One size fits all. The shape or coloration
of the god or high heaven matters less
than that there is one, somehow, somewhere, hearing
the hasty prayer and chalking up the mite
the widow brings tot eh temple, A child
alone with horrid verities cries out
for there to be a limit, a warm wall
whose stones give back an answer, however faint.
Strange, the extravagance of it ”who needs
those eighteen-armed black Kalis, those musty saints
whose bones and bleeding wounds appall good taste,
those joss sticks, houris, gilded Buddhas, books
Moroni etched in tedious detail?
We do; we need more worlds. This one will fail.
– John Updike
Updike was both a prolific writer and consummate art-literature critic. Of his six rules for reviewing a book, rule number six hits home with me. Normally, I want to review a book because (1) I love it, or (2) I passionately disagree and want to present a balancing viewpoint. I’ve never been good at remaining the dispassionate reviewer when reviewing a topic of deep personal bias. Updike’s Rules are a reminder of criticism done right, and apply broadly to life in general.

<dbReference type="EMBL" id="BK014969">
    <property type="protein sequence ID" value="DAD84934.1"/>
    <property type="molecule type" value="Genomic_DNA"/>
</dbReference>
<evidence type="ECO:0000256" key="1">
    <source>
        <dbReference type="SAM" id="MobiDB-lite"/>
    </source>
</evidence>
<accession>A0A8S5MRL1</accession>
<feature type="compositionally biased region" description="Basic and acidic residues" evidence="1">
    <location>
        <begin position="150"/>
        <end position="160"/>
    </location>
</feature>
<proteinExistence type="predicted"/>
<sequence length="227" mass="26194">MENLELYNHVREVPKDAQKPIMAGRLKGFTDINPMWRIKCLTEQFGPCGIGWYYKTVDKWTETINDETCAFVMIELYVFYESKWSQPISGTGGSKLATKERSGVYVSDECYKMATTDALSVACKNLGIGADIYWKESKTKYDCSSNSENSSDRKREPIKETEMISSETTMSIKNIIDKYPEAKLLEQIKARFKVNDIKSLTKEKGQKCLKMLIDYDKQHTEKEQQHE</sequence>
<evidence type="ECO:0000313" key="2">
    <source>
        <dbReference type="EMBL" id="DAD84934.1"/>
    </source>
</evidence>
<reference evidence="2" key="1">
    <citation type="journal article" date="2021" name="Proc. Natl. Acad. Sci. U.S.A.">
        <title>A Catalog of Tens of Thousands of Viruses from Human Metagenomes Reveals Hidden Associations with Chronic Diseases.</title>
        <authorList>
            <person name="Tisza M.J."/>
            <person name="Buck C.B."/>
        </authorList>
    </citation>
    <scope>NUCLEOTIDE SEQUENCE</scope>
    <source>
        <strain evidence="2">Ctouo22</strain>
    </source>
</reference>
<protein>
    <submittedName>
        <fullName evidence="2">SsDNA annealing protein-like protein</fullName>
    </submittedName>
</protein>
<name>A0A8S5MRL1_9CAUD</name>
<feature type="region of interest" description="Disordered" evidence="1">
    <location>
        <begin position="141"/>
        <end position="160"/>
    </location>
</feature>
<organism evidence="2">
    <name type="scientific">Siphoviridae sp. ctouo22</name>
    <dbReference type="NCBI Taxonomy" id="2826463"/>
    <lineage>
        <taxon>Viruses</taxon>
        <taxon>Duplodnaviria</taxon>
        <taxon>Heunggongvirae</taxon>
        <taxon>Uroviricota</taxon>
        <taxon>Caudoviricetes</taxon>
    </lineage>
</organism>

To these concrete five might be added a vaguer sixth, having to do with maintaining a chemical purity in the reaction between product and appraiser. Do not accept for review a book you are predisposed to dislike, or committed by friendship to like. Do not imagine yourself a caretaker of any tradition, an enforcer of any party standards, a warrior in any ideological battle, a corrections officer of any kind. Never, never… try to put the author “in his place,” making of him a pawn in a contest with other reviewers. Review the book, not the reputation. Submit to whatever spell, weak or strong, is being cast. Better to praise and share than blame and ban. The communion between reviewer and his public is based upon the presumption of certain possible joys of reading, and all our discriminations should curve toward that end.